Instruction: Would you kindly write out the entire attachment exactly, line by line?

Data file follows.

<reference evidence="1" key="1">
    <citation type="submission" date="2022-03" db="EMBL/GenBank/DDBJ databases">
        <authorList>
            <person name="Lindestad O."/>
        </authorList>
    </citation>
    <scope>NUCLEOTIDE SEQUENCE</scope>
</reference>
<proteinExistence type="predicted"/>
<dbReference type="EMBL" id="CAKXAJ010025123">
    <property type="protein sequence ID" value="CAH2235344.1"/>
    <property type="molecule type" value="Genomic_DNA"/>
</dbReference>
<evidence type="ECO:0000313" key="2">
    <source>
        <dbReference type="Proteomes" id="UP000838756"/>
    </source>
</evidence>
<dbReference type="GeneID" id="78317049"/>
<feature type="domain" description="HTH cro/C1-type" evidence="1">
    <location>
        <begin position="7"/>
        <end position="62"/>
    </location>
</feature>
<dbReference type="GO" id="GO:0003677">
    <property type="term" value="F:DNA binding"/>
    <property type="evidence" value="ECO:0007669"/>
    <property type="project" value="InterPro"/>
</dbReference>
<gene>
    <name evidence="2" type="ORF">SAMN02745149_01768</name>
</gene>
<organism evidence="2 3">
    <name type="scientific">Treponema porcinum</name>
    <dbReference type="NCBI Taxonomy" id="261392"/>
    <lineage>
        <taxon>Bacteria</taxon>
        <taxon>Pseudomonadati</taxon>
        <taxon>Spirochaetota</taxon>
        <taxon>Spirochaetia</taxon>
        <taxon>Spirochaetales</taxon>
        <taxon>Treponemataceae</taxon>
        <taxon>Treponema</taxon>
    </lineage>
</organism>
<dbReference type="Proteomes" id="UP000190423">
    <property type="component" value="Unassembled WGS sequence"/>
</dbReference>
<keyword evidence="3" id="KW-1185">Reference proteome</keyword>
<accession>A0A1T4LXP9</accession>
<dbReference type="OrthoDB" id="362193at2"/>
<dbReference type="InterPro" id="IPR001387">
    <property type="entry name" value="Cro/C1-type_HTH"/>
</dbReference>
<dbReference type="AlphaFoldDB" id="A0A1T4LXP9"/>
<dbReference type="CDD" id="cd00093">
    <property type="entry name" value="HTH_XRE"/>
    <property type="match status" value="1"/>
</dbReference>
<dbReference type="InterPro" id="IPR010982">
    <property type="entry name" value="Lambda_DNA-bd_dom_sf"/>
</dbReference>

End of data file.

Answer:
<reference evidence="1" key="1">
    <citation type="submission" date="2022-03" db="EMBL/GenBank/DDBJ databases">
        <authorList>
            <person name="Lindestad O."/>
        </authorList>
    </citation>
    <scope>NUCLEOTIDE SEQUENCE</scope>
</reference>
<proteinExistence type="predicted"/>
<dbReference type="EMBL" id="CAKXAJ010025123">
    <property type="protein sequence ID" value="CAH2235344.1"/>
    <property type="molecule type" value="Genomic_DNA"/>
</dbReference>
<evidence type="ECO:0000313" key="2">
    <source>
        <dbReference type="Proteomes" id="UP000838756"/>
    </source>
</evidence>
<dbReference type="GeneID" id="78317049"/>
<feature type="domain" description="HTH cro/C1-type" evidence="1">
    <location>
        <begin position="7"/>
        <end position="62"/>
    </location>
</feature>
<dbReference type="GO" id="GO:0003677">
    <property type="term" value="F:DNA binding"/>
    <property type="evidence" value="ECO:0007669"/>
    <property type="project" value="InterPro"/>
</dbReference>
<gene>
    <name evidence="2" type="ORF">SAMN02745149_01768</name>
</gene>
<organism evidence="2 3">
    <name type="scientific">Treponema porcinum</name>
    <dbReference type="NCBI Taxonomy" id="261392"/>
    <lineage>
        <taxon>Bacteria</taxon>
        <taxon>Pseudomonadati</taxon>
        <taxon>Spirochaetota</taxon>
        <taxon>Spirochaetia</taxon>
        <taxon>Spirochaetales</taxon>
        <taxon>Treponemataceae</taxon>
        <taxon>Treponema</taxon>
    </lineage>
</organism>
<dbReference type="Proteomes" id="UP000190423">
    <property type="component" value="Unassembled WGS sequence"/>
</dbReference>
<keyword evidence="3" id="KW-1185">Reference proteome</keyword>
<accession>A0A1T4LXP9</accession>
<dbReference type="OrthoDB" id="362193at2"/>
<dbReference type="InterPro" id="IPR001387">
    <property type="entry name" value="Cro/C1-type_HTH"/>
</dbReference>
<dbReference type="AlphaFoldDB" id="A0A1T4LXP9"/>
<dbReference type="CDD" id="cd00093">
    <property type="entry name" value="HTH_XRE"/>
    <property type="match status" value="1"/>
</dbReference>
<dbReference type="InterPro" id="IPR010982">
    <property type="entry name" value="Lambda_DNA-bd_dom_sf"/>
</dbReference>